To Moby’s lyrics of “black days and a dying sun,” Cutts shows a harrowing tale of a young boy lost in a crowded city that’s literally attached to their phones and completely oblivious to anything that resembles love, authenticity and even mindfulness. All sense of humanity is dead, leaving the boy as the only reminder of it, raising the long-time issue of how technology has connected the world but disconnected people from the human experience. Cutts’ ability to animate dark truths in morbidly shocking ways carries over into the short animations he’s created on his YouTube channel, including “Man” and “Happiness.”

His short “Man” has gained over 32 million views. Illustrated in black and white and mostly 2D, the first few seconds set nature under a golden sky to the sound of fluttering wings and finches, a stark contrast to the end. The film observes mankind’s relationship with nature from pre- to post-industrialization. It’s a cruel and destructive relationship that spares nothing and is played to Edvard Grieg’s “In the Hall of the Mountain King.”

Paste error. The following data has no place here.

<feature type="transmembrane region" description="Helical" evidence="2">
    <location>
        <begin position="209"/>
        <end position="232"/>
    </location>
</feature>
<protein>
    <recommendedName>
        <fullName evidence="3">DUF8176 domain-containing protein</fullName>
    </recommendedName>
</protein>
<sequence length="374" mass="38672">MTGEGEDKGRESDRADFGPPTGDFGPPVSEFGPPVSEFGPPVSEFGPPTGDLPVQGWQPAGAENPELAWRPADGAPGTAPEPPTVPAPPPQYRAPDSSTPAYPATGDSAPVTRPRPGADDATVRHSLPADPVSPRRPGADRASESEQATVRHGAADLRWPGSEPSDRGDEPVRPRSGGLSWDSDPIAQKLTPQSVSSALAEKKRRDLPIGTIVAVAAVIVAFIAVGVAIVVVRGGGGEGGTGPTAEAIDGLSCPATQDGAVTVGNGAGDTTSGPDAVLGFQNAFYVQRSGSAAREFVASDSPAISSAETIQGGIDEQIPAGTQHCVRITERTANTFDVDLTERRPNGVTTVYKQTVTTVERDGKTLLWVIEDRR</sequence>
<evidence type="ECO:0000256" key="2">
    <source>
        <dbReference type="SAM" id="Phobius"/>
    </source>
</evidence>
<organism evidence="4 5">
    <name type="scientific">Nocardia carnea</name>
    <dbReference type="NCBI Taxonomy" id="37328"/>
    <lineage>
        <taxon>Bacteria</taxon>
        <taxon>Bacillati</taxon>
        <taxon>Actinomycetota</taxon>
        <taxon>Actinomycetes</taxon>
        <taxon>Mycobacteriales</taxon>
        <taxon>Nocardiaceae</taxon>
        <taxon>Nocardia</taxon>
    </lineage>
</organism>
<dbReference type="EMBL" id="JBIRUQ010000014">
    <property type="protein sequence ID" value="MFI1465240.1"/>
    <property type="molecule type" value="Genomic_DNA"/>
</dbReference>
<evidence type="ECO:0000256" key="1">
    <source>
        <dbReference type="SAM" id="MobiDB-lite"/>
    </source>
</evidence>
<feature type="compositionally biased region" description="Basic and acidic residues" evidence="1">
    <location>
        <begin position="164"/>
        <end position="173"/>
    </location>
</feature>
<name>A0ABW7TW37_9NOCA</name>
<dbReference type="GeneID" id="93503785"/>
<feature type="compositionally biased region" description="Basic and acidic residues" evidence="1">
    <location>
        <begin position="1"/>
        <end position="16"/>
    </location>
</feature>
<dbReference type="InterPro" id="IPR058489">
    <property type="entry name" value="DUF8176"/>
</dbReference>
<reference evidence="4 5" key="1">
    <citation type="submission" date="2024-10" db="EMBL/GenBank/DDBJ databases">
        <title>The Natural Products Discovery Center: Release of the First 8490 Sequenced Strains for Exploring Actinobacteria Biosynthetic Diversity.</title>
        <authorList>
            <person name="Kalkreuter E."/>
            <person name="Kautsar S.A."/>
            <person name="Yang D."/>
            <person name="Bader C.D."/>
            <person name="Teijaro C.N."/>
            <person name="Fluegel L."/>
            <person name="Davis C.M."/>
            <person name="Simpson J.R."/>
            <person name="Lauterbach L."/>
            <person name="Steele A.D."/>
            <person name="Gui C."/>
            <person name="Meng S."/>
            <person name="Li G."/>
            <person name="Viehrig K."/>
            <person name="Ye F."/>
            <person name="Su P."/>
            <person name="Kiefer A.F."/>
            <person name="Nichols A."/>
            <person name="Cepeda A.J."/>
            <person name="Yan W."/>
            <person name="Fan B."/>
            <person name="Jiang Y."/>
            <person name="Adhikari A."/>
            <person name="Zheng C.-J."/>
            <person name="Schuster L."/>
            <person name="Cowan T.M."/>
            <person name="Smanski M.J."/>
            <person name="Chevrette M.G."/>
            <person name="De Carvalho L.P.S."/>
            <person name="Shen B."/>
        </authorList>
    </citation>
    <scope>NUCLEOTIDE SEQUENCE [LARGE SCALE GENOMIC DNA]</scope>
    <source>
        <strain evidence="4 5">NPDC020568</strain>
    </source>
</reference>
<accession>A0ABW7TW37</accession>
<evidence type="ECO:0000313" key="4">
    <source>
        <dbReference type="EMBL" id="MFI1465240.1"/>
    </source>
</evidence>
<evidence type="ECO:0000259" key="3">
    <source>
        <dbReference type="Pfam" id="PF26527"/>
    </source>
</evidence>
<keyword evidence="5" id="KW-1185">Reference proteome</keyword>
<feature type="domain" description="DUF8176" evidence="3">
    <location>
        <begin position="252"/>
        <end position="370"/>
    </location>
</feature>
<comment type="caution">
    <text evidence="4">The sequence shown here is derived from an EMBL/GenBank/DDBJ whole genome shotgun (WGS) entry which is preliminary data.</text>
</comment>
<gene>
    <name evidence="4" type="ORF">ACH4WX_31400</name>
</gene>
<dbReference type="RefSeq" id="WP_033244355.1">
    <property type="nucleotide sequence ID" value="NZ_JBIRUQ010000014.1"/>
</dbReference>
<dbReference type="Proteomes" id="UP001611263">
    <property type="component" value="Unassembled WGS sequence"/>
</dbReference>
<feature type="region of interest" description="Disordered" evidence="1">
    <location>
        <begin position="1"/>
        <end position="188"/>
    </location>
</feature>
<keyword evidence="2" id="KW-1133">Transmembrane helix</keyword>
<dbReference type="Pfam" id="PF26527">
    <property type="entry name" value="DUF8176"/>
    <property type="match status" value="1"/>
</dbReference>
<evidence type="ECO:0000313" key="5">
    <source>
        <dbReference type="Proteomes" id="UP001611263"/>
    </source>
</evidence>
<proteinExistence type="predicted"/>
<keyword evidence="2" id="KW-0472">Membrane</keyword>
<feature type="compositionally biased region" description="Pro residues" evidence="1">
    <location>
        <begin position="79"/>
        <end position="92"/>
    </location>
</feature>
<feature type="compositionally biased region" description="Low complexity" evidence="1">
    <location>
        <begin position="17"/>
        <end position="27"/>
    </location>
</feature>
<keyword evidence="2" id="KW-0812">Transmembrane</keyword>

Cutts’ portrayal of a lone man with a protruding stomach and a smirk turning trees to paper with a magical wand, dressed in a shearling jacket and snake boots as he prances through the paper stacked forest is enough to show the wasteful, polluting and thoughtless nature of mankind, but Cutts doesn’t stop there. From animal abuse to polluting, noisy and overcrowded cities, Cutts displays mankind’s haughty idea of self. The ending is comically well-deserved and telling of what all destruction ultimately leads to — no return.